F-Wing Offices Bring Black History to the Hallway Walls
Galloway, N.J. - Ana Edmondson, director of Student Transition Programs, wanted to celebrate Black
History Month at Stockton University by bringing more visibility to African-American
stories, artwork, people and history. She decided to decorate the walls and bulletin
boards in the lower F-Wing hallway and invited the neighboring offices to do the same.
The result is a variety of exhibits curated by Transition Programs, the Military and Veteran Success Center, the Educational Opportunity Fund, the Women’s, Gender & Sexuality Center and the Office of Student Conduct that blends.
"The collaboration has certainly brightened up the hallway and attracted visitors to our shared space," said Edmonson.
Rhoa Maarouf stands with her display.
Karl Schute, a junior History major who served in the U.S. Army’s 3rd Infantry Division,
wanted to put names to the faces of military heroes, especially those who aren’t front
and center in history books, but are no less deserving of the recognition.
He researched notable African-American military heroes and expanded on the Student Veteran Organization's Wall of Remembrance that honors African-American Medal of Honor recipients.
“Private Cathay Williams disguised herself as a man to enlist in the military and is the only woman to serve in the Buffalo Soldiers,” he said.
Williams is highlighted next to other trailblazers like Sergeant William Carney, the first African-American Medal of Honor recipient, Sergeant First Class Alwyn Cashe, the first African-American Medal of Honor recipient of the Global War on Terror, and Cook Third Class Doris Miller, who was the first African-American to receive the Navy Cross.
Below dozens of stories, he added a timeline showing the support of African-Americans throughout U.S. wartime history. In recent history, he highlighted Colin Powell who served as chairman of the Joint Chiefs of Staff, the highest ranking and most senior military officer in the United States Armed Forces.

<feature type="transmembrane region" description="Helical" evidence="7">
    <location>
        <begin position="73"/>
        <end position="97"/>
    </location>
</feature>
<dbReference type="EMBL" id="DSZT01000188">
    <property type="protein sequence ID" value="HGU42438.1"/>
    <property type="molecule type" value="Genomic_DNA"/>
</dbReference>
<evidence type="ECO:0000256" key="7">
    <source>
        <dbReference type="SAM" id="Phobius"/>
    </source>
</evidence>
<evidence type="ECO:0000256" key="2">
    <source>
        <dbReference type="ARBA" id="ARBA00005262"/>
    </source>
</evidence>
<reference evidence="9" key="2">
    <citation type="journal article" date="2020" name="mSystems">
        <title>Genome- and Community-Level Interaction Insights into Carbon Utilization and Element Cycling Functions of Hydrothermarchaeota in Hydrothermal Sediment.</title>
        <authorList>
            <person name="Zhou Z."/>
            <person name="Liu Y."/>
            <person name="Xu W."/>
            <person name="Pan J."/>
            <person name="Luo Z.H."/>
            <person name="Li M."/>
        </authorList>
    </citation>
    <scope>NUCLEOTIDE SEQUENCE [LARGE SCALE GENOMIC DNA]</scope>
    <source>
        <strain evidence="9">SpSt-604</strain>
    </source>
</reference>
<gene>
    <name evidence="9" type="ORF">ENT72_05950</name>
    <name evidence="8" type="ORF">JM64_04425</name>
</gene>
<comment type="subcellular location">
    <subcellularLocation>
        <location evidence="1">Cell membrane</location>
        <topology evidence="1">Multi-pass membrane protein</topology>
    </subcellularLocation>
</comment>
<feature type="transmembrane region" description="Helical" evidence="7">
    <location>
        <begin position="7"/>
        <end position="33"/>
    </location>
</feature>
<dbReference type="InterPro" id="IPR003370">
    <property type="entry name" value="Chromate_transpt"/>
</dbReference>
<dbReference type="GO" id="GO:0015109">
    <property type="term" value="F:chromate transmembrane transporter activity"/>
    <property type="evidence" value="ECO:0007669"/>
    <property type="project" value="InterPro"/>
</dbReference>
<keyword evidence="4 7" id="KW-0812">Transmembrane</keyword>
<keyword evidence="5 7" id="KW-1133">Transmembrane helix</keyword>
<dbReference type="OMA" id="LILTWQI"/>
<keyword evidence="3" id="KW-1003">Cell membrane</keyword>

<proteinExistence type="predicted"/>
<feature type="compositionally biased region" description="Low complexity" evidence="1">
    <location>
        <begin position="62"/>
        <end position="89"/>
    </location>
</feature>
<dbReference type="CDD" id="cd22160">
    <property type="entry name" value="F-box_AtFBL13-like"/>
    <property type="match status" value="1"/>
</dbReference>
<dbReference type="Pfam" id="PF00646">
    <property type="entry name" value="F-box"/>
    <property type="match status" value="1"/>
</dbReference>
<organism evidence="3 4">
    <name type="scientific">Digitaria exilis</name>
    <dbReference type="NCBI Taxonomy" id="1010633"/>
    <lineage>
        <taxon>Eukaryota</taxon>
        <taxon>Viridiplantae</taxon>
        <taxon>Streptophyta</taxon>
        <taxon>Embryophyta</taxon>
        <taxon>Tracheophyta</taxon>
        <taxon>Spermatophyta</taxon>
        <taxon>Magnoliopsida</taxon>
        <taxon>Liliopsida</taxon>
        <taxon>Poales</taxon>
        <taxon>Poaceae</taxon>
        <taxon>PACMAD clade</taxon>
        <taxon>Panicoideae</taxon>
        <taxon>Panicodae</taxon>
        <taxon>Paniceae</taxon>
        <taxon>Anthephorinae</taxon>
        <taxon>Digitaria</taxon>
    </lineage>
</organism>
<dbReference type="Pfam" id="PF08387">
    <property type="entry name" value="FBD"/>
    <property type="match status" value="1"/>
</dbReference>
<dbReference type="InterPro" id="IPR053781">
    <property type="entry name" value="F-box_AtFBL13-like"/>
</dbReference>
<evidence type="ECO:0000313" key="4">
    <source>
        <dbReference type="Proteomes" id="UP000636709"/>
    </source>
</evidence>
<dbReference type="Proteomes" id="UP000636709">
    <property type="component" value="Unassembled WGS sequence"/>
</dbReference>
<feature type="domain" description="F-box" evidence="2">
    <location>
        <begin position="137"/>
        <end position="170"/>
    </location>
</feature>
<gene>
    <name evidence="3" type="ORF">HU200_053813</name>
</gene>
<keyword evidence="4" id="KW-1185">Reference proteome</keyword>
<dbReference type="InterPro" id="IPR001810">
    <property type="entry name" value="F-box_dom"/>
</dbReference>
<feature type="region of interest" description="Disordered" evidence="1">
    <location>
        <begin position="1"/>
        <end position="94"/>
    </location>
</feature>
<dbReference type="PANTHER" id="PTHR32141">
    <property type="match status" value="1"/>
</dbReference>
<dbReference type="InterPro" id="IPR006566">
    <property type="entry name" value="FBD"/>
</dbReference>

Rhoa Maarouf, a first-year student majoring in Visual Arts and Communications and
an EOF student, chose to celebrate Black artists by showcasing their works.
Shannon Glover, a junior Business Studies major who works in Student Conduct, made a February calendar with each day highlighting a person and their contributions to historical events.
The Student Transitions exhibit features a pop-up museum curated by Alize Thompson for her 2021 Board of Trustees fellowship project. Her posters delve into Black music, fashion and hair; offer a deeper look into the definitions of systemic racism, implicit bias and ethnicity; and highlight African-American civil rights activists.
The Women's, Gender & Sexuality Center's (WGSC) bulletin board gets to the heart of Black HERstory featuring women who paved the way for women today to continue working for equality.
Danielle Ferreri '21, who is now in the Master of Social Work program and a graduate intern for the WGSC, focused on prominent New Jersey leaders for the display.
Vera King Farris, Stockton's third president, who was the first female African-American president of a New Jersey public college and one of the first in the nation, is remembered for her work right here on campus.
The offices look forward to creating new exhibits throughout the year to celebrate history and cultural heritage months.
- Story and photos by Susan Allen